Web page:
UN nuclear chief's recipe for safer world: development not weapons
26 May 2006 – As the world reaches a fork in the road over nuclear weapons, it is up to the new generation to develop an alternative system of collective security based not on the build-up of armaments but on addressing root causes of insecurity ranging from poverty and repression to unresolved conflicts, according to the Director-General of the International Atomic Energy Agency (IAEA).
“Your mission, should you choose to accept it, is to develop this alternative system of collective security. The good news is that, as tough as it may sound, this is not ‘Mission Impossible,’” Director-General Mohammed ElBaradei told the graduating class at Johns Hopkins University School of Advanced International Studies in Washington yesterday.
“You are equipped with the right skills and the broad outlook to take on such a challenge,” he added, referring to the need to re-arrange global priorities away from spending so much on weapons and so little on development aid, reform of the UN Security Council, and enhance dialogue.
“In the 1960s, (counter-culture guru) Timothy Leary coined the famous phrase: ‘Turn On; Tune In; Drop Out’ – calling on the younger generation to disengage from society and seek enlightenment through psychedelic drugs,” he told the new graduates.
“I would call on you to do exactly the opposite, to engage and become part of the solution - in other words, ‘Turn Back; Tune In; Reach Out.’ Turn Back from an approach to security that relies on nuclear deterrence. Tune In to the security needs of your fellow human beings around the globe. And Reach Out to make those needs your own, so that the dream of peace and security can finally become a reality.”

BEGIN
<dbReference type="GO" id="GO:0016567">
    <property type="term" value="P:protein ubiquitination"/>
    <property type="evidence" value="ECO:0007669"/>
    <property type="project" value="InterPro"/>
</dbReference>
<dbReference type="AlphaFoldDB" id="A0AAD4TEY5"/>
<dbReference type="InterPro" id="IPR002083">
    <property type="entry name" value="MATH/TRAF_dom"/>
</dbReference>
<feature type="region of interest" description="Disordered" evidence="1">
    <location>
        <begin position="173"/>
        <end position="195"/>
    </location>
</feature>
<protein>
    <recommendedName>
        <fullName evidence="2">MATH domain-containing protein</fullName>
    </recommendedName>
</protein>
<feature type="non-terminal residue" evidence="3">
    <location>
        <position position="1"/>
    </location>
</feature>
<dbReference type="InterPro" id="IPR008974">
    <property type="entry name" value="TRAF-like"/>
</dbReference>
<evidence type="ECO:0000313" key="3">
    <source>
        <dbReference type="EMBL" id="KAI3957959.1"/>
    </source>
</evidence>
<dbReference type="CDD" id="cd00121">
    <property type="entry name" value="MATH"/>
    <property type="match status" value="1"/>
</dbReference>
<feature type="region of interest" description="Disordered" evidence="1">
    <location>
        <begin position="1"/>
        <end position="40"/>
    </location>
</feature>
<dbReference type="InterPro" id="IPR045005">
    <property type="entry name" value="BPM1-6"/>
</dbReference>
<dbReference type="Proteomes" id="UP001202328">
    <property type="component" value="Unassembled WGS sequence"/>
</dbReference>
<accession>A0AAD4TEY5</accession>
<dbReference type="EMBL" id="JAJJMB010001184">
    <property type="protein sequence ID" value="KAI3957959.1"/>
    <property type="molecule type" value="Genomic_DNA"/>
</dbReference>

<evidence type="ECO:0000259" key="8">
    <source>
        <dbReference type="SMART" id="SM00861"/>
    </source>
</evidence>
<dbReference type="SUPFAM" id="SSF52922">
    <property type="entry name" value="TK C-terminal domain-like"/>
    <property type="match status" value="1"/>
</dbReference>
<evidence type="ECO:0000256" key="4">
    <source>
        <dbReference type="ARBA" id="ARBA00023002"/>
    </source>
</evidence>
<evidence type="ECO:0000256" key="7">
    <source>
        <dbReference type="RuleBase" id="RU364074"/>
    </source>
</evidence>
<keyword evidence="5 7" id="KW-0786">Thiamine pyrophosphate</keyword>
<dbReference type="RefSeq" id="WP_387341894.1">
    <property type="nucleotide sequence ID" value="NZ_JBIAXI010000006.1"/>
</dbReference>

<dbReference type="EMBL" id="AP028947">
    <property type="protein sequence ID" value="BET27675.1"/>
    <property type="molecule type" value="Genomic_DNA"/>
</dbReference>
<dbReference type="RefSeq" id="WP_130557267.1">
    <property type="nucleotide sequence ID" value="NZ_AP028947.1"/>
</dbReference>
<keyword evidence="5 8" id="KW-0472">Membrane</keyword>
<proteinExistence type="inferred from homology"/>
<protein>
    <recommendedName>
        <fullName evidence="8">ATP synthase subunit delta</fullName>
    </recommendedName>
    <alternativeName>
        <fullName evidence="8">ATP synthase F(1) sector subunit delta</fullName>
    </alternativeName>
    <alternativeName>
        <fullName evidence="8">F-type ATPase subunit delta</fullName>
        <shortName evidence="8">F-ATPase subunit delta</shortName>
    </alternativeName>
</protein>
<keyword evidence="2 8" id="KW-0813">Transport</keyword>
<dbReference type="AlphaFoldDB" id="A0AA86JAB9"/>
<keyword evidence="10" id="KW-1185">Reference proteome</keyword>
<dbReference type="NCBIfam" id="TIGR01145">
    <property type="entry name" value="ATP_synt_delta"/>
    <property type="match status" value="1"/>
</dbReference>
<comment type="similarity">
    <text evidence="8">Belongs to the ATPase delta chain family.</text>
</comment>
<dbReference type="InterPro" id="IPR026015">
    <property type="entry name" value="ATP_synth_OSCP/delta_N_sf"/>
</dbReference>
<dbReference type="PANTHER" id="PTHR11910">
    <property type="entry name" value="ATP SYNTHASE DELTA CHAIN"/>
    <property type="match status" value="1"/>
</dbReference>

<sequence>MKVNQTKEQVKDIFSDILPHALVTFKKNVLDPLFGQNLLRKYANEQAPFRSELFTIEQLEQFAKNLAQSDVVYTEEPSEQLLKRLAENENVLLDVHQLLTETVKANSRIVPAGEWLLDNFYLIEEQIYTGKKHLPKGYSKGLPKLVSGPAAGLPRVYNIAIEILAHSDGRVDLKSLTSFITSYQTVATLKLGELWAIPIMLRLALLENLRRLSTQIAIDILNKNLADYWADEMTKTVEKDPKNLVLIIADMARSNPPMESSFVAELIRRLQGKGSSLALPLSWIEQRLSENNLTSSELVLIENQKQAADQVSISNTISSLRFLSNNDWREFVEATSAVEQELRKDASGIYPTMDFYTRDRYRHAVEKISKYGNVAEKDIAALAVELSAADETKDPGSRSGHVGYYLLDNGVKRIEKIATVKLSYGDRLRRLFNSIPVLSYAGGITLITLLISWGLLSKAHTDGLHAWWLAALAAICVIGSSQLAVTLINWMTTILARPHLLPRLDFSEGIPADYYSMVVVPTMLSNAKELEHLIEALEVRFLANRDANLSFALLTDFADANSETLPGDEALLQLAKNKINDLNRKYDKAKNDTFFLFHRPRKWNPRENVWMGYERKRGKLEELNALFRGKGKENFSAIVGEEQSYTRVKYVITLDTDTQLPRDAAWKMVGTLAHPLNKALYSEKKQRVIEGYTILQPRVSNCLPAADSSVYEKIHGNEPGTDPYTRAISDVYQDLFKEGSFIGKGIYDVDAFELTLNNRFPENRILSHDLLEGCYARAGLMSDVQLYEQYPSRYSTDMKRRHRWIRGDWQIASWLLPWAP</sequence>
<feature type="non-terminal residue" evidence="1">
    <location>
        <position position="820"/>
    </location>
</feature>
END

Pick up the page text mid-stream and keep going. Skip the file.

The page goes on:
The task at hand will require “creative diplomacy, innovative technology and above all leadership,” he said, adding that he could not lay out the exact nature of such an alternative system.
But outlining features essential to its success, he noted that in 2004, the nations of the world spent over $1 trillion on weapons, and less than 10 per cent of that amount – a mere $80 billion – on official development assistance.
Yet experts stress that an extra $65 billion per year could cut world hunger in half, put programmes in place for clean water worldwide, enable reproductive health care for women everywhere, eradicate illiteracy, and provide immunization for every child.
As another example, Mr. ElBaradei noted that the average American has 1,800 watts of electric power at his or her disposal powering everything from air conditioners to iPods. By contrast, an average Nigerian has to make do with only enough power for a single 8-watt light bulb.
“If we can focus on giving our less fortunate neighbours the opportunity to raise their living standards - the chance to compete, to regain their sense of dignity and self-respect - the likelihood of conflict will immediately begin to drop,” he declared.
Institutions capable of maintaining international peace and stability will be vital to any new system and the UN Security Council, which now holds this responsibility, must be representative of the global community and structured in a way that makes it agile in its responses to crises with the resources needed to carry out its mission.
“We should not forget, however, that at the end of the day, international institutions are constellations of states, and states are made up of people who should be the focus and the drivers of any system of security,” he said.
“Every one of you can make a difference,” he concluded. “The future rests in your hands.”
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